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Type: supernova remnant
Mag: B=?, V=?
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NGC 6960, NGC 6974, NGC 6979, NGC 6992, NGC 6995, and IC 1340 are all part of the Veil Nebula, the wonderful supernova remnant in Cygnus. The various parts are so large, and most of them so bright, that the generally poor positions in the NGC don't matter. Only the position for NGC 6974 (which see) is completely off its intended part of the nebulosity.
WH describes his "front-view" (what we now call the Herschelian focus of a reflecting telescope) in a note to his observation of NGC 6960. He writes that at the Newtonian focus the nebula extended one degree acorss the sky, while at the Herschelian focus, it stretched twice as far. He is clearly extremely pleased with the performance of his telescope in its "front-view" configuration, but I expect that the additional awkwardness in using it drove him to the Newtonian focus for most of his sweeping.
In the IC2 Notes for NGC 6992, Dreyer paraphrases a short note by Pickering (at the end of an article in ApJ 23, 257, 1906) which describes the appearance of the entire Veil as seen on a 24-inch Bruce plate of 4 hours exposure. Unfortunately, Pickering chose to not publish the photograph; it would have made an impressive plate in this early ApJ paper.
Synonyms: H V-015
William Herschel observed it in 1784 with his newly completed 18.7-inch f/13 speculum telescope. He described it as "extremely faint milky Ray, above 3/4 degree long, and 8 or 10' broad; extended from N.p. to S.f. It makes an angle of about 30 or 40 degrees with the meridian, and contains three or four places that are brighter than the rest. The stars of the Galaxy are scattered over it in the same manner as over the rest of the heavens." He also described it as "Extended; passes thro' k Cygni. By the Newtonian view above 1 degree long. By the Front-view near 2 degrees long.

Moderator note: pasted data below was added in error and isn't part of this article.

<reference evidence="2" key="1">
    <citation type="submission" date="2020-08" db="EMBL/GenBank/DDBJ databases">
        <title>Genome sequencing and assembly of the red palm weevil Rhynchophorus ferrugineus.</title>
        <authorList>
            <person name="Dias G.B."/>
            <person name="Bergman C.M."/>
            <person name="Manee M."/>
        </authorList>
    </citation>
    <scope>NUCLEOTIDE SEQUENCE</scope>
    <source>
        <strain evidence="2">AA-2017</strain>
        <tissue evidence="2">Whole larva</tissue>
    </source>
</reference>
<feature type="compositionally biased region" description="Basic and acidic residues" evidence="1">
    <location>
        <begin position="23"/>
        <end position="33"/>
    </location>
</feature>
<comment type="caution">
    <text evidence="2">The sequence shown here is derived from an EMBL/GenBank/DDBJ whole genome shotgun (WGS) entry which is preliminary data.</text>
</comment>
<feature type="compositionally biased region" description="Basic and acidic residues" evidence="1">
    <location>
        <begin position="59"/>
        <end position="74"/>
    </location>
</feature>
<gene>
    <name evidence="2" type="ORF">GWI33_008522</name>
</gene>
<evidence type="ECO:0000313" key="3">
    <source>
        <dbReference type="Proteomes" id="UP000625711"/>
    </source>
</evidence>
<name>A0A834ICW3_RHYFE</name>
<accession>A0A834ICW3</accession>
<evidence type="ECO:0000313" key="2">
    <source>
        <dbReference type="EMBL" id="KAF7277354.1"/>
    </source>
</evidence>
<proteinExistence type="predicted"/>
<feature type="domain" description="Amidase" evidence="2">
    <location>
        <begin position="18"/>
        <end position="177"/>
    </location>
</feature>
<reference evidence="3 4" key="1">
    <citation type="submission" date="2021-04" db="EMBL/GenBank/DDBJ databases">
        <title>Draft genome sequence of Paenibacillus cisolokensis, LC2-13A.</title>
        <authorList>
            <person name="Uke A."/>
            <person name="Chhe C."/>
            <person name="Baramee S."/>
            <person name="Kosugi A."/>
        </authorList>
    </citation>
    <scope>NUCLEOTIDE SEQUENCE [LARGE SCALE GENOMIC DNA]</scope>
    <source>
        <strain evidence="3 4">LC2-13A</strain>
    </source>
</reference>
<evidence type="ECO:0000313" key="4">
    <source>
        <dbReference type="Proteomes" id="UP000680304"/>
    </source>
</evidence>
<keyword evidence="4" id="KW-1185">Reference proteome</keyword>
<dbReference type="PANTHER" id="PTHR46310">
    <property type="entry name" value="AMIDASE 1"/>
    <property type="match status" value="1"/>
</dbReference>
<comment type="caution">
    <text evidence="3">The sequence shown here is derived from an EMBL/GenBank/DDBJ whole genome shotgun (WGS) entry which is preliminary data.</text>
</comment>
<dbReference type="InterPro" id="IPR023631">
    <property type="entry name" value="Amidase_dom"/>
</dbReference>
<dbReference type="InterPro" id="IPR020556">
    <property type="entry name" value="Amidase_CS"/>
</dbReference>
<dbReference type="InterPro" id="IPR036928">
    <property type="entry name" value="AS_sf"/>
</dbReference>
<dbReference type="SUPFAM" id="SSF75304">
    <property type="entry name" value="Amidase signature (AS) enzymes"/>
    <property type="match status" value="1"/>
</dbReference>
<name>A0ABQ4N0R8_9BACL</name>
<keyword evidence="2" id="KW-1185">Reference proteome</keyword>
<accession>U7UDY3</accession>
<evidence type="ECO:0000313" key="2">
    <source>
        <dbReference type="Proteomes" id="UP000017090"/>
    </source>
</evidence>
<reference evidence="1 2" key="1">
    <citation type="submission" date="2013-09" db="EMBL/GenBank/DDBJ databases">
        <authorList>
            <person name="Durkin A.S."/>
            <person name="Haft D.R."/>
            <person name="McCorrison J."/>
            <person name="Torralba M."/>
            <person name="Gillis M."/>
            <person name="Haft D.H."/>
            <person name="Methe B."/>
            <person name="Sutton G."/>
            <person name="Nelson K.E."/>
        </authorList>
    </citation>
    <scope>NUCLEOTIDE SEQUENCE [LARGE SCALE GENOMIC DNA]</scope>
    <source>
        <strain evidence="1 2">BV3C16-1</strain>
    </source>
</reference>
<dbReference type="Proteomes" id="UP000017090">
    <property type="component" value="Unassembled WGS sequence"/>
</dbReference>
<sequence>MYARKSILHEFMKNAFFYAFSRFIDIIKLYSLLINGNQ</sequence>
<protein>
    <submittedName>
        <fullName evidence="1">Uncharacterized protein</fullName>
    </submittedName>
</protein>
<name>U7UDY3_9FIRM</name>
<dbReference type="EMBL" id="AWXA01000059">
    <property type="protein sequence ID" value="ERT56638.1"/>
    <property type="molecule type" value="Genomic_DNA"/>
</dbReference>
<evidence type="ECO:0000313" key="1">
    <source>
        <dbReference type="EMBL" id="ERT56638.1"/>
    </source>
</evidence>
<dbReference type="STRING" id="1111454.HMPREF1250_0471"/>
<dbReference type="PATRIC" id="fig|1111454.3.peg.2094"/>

In the 5th edition of Webb's Celestial Objects for Common Telescopes it is described as "nebulous ray extending north and south of 52 Cyg."
Bailey, examining a Bruce plate (Harvard Annals, Vol 72, No 2), notes: "NGC 6960, NGC 6979, NGC 6992 and NGC 6995 are parts of the Great Cygnus Nebula."
Doig, P. (1925) Notes on the nebulae and clusters in Webb's 'Celestial Objects for Common Telescopes' (Sixth edition, Vol.ii). Part I. M.N.R.A.S., 35(5), 159.
Ced 182a (NGC 6960)
Position (1900): RA 21 41.5, Dec + 30 22
Spectrum of nebula: emission spectrum (observed)
Classification: Nebulae without definite relation to certain stars - Detached nebula with discernible structure (eg. NGC 6992)
Notes: "Ced 182 The nebulous wreath in Cygnus. Ced 182 a = NGC 6960 = GC 4600 = h 2088 = H V 15. Disc. 1784."
Lynds, B.T. (1962) Catalogue of dark nebulae. Astrophys.J.Suppl.Ser. 7, 1-52. [also: computer datafile: VII/7A]
by Jim Lucyk: 6992, Sky&Tel. 2/81 p101, Sky&Tel. 9/74 p148, Astronomy mag. 1/78 p45, Sky&Tel. 2/77 p110, Sky&Tel. 2/79 p187, Sky&Tel. 3/83 p262.
Photo index by Jim Lucyk: 6974, 6979, 6992 + 6995, Sky & Tel. 2/77 p112, Sky & Tel. 8/79 p195, Sky & Tel. 9/80 p255, Sky & Tel. 10/84 p376, Sky & Tel. 11/79 p414, Astronomy mag. 4/82 p18, Burnhams V2 p800, 802, 803, 804, 809, Vehrenberg's Atlas of DS Splendors (3ed) p219, Vehrenberg's Atlas of Galactic Neb-2 p105
Photo index by Jim Lucyk: Sky & Tel. 11/74 p276, Burnhams V2 p806
(Sulentic and Tifft 1973) notes that this is a diffuse nebula.
writes: "[NGC 6992 and NGC 6960] are the brightest portions of the often-pictured Veil or Loop Nebula in Cygnus. NGC 6960 is centred on the star 52 Cygni and is itself known as the Filamentary Nebula. ... Both are thin curved arcs of faintly glowing gas over one degree in length and are best seen in rich-field telescopes on nights of excellent sky transparency. We can only marvbel at how Herschel ever found this extensive nebulosity is his long-focus, narrow-field reflectors."
Notes that European observers "seem fond of the title Cirrus Nebula" instead of the Loop or Veil Nebula. He calls it "fascinating and beautiful. It can be seen quite well in binoculars of at least 50mm aperture ..." He notes using a "22-inch f/8 Cassegrain reflector, with a Daystar 300 filter and a 32mm ocular, and the nebula looked exactly like it does in photographs. It appeared at its best above 52 Cygni [NGC 6960] where the nebula narrows and looks tubular, and over in its eastern portions [NGC 6992], where the loop could be followed for about a degree."
Harrington, P. (1990) An observer's guide to diffuse nebulae – II. Sky&Telescope, July, 97.
Forbes (Stoke, St. Mary Bourne, Hampshire) observing from Puimichel, France, writes in the The Webb Society Nebulae and Clusters Section Report No. 11, January 1993: "Both nebulosities appear purplish in colour, bright and show much detail. NGC 6992 is smaller, and the UHC filter on NGC 6960 darkens the nebula slightly but reveals more detail. It shows as being long and strandlike with thin strings. (42-inch, x185/x310)"
Bushnall (Hartlepool, Cleveland) observing with a 8.5-inch f/6, writes in the The Webb Society Nebulae and Clusters Section Report No. 11, January 1993: "The eastern part of the Veil Nebula, just visible without filters as a faint streak. Using the UHC filter, many faint variations could be seen."